But the Trump administration’s revamped six-member Clean Air Science Advisory Committee saw things differently. Chaired by statistician Louis Anthony Cox, a Denver consultant for the American Petroleum Institute and other industry groups, the CASAC urged that the agency require a much higher burden of proof for assessing pollution’s health harms.
Enstrom’s 2005 study was included in the list of studies that the committee said raised doubt about the link between PM 2.5 and premature death. And one CASAC member, Sabine Lange, a toxicologist for the Texas Commission on Environmental Quality, wrote in a separate attachment that Enstrom’s 2017 study could be an effective challenge to the seminal American Cancer Society research.
“The Enstrom study had a finer resolution, so one would guess that it had less exposure error and therefore possibly a greater effect estimate, or one with narrower confidence intervals,” she wrote.
Last month, when the EPA announced it would not strengthen the pollution standard, Wheeler cited the committee’s report and the doubts about the PM 2.5 science to justify the decision. “We’ve identified a lot of uncertainties,” he said.
Currently, Wheeler is moving forward with an initiative to change how the agency weighs science in the future. The proposal, called “Strengthening Transparency in Regulatory Science,” is essentially the idea that Smith attempted to move through Congress three years ago, barring the EPA from basing decisions on studies that rely on patients’ confidential medical data, as the original ACS and Harvard Six Cities PM 2.5 studies did.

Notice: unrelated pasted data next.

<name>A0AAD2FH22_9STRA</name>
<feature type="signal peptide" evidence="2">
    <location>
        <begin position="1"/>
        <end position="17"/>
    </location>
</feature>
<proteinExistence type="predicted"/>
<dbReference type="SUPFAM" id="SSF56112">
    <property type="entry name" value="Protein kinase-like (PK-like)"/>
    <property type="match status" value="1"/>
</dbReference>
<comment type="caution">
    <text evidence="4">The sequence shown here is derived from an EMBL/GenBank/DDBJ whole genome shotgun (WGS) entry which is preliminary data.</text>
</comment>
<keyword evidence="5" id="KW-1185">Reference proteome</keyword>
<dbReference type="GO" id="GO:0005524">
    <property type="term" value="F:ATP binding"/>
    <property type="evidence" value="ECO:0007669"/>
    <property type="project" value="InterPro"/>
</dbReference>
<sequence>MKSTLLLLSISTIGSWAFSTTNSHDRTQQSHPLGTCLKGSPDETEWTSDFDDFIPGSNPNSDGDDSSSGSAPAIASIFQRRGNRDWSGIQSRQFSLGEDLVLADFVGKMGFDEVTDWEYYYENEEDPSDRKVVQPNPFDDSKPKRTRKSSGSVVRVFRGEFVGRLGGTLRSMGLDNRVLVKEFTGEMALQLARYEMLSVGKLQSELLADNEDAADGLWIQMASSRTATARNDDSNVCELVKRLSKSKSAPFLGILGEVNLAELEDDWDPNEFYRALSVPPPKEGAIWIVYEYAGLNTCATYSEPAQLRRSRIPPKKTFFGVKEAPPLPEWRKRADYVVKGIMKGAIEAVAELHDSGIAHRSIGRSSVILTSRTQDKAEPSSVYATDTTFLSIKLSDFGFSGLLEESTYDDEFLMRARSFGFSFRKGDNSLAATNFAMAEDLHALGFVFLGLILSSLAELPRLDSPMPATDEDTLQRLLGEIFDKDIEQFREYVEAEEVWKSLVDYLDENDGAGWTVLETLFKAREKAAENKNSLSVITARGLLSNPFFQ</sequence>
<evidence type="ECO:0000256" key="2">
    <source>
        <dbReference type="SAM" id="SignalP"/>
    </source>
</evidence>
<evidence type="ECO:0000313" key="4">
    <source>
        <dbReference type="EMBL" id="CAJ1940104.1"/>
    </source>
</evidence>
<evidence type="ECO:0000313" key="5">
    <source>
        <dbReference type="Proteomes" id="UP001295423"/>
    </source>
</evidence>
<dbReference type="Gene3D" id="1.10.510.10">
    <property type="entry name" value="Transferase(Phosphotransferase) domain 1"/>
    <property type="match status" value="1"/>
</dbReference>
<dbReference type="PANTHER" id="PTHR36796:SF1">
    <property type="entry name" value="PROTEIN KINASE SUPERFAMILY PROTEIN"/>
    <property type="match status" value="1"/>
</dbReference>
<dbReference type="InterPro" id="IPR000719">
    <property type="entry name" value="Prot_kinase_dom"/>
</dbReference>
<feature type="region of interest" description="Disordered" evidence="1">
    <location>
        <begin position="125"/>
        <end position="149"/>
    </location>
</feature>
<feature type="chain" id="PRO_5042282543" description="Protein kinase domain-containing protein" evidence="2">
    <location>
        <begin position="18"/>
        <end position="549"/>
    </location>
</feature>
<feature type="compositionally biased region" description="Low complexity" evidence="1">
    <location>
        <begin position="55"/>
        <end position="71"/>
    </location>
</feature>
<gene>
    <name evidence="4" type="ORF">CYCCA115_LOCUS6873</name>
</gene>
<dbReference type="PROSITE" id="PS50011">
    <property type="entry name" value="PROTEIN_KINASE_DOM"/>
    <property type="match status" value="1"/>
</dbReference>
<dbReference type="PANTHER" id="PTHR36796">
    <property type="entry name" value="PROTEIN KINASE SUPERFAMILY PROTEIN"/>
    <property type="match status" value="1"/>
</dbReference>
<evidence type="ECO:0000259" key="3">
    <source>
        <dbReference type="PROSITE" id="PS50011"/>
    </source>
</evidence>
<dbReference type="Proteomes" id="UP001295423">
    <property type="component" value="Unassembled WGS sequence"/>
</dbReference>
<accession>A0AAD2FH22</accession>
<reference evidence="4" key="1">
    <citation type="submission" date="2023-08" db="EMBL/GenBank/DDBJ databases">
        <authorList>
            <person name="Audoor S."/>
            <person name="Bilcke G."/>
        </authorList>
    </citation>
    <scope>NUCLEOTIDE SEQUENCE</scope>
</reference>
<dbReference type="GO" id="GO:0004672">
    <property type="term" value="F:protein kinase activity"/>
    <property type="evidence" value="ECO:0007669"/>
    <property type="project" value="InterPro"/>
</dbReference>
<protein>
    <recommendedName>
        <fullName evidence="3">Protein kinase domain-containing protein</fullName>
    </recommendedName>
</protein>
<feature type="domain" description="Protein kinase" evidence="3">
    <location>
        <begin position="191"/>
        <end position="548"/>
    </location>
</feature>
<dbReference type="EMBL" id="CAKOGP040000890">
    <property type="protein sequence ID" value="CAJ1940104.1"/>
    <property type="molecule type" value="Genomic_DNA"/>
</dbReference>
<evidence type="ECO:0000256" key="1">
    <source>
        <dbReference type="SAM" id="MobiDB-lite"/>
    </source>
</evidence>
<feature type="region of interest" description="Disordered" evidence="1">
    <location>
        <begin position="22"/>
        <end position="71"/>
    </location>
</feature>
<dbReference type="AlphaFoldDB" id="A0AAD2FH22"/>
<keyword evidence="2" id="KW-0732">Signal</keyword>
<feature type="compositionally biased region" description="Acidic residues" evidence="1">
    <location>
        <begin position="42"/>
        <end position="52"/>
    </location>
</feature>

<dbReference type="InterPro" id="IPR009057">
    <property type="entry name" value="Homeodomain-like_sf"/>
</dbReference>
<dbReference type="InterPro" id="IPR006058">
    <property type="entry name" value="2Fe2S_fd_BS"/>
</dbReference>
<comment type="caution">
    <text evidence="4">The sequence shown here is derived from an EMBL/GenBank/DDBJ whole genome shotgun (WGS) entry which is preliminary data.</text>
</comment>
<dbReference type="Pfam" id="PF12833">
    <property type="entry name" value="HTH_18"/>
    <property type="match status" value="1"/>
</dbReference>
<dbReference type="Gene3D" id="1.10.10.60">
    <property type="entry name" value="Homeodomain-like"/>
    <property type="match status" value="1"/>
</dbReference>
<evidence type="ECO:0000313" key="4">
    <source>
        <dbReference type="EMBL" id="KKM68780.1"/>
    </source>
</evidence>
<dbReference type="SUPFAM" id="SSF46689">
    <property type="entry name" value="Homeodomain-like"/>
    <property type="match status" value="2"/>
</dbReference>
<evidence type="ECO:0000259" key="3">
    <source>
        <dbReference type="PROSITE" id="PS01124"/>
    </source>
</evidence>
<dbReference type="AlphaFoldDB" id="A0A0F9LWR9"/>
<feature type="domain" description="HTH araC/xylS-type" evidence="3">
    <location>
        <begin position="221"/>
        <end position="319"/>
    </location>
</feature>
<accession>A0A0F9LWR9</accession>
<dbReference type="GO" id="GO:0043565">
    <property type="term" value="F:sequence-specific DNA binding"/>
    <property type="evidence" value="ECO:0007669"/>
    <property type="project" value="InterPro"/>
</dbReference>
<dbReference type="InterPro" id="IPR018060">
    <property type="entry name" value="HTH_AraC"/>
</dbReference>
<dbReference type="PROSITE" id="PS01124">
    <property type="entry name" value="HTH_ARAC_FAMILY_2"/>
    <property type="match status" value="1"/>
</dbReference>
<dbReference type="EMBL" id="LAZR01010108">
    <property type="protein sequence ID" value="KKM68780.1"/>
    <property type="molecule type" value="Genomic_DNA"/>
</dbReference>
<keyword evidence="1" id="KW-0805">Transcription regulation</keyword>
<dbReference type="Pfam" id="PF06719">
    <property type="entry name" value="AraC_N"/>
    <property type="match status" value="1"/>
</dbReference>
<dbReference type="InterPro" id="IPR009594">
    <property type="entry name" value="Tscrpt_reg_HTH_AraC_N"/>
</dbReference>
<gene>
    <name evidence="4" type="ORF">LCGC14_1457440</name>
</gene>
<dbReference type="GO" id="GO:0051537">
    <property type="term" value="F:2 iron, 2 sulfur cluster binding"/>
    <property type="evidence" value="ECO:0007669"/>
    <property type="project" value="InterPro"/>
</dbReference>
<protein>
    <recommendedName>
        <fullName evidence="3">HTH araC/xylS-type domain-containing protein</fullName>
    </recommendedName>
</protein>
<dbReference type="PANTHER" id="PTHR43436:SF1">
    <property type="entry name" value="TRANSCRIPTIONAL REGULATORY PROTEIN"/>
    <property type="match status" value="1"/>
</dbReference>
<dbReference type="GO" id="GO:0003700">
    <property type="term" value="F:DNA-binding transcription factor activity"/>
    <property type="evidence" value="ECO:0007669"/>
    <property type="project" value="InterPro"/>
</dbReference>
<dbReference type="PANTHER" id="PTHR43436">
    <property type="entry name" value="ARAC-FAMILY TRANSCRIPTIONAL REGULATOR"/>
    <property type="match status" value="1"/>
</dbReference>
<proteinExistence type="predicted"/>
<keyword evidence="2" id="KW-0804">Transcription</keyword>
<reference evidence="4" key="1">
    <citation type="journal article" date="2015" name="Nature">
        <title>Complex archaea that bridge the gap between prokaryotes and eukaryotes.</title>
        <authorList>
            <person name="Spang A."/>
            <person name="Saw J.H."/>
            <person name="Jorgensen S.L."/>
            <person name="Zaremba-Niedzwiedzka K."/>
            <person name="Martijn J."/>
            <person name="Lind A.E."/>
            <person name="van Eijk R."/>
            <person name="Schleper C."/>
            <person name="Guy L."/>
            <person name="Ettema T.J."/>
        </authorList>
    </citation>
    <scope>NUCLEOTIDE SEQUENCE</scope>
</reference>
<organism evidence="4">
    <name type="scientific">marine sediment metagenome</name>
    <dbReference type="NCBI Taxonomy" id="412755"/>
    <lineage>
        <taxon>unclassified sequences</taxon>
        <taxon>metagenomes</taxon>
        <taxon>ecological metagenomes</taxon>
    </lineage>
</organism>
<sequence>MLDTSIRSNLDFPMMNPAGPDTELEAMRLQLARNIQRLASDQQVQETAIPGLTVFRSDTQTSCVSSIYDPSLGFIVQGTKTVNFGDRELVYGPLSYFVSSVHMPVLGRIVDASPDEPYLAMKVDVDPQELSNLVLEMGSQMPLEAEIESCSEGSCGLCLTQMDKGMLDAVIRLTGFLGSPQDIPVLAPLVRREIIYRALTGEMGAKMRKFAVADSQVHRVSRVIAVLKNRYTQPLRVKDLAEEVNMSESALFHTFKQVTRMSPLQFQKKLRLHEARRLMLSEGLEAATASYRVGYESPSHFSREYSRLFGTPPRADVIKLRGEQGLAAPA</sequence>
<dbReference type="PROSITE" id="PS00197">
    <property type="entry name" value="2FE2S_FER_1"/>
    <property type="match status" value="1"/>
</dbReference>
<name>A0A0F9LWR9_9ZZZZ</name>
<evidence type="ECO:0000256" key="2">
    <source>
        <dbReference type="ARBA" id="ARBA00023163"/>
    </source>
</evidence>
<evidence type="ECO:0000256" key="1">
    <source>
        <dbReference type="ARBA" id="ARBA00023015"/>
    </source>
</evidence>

A wide array of health, medical and science organizations oppose Wheeler’s decision not to raise the PM 2.5 standard decision. On April 14, 19 health and medical organizations, led by the American Lung Association, said in a statement that the Trump EPA had employed a “deeply flawed” process and ignored “powerful, overwhelming evidence” that the current PM 2.5 standard is inadequate.
Scientists and health organizations are also fighting the so-called “transparency” rule—critics say even the name has an Orwellian ring to it, because the proposed regulation is not transparent about its purpose.
The public comment period on the proposed rule ended May 18, while the deadline for the public to weigh in on the PM 2.5 standard is June 29. “The way I see it, now, all the pieces are falling into place” in the Trump administration’s plan for weakened regulation, said Gretchen Goldman, research director for the Union of Concerned Scientists’ Center for Science and Democracy.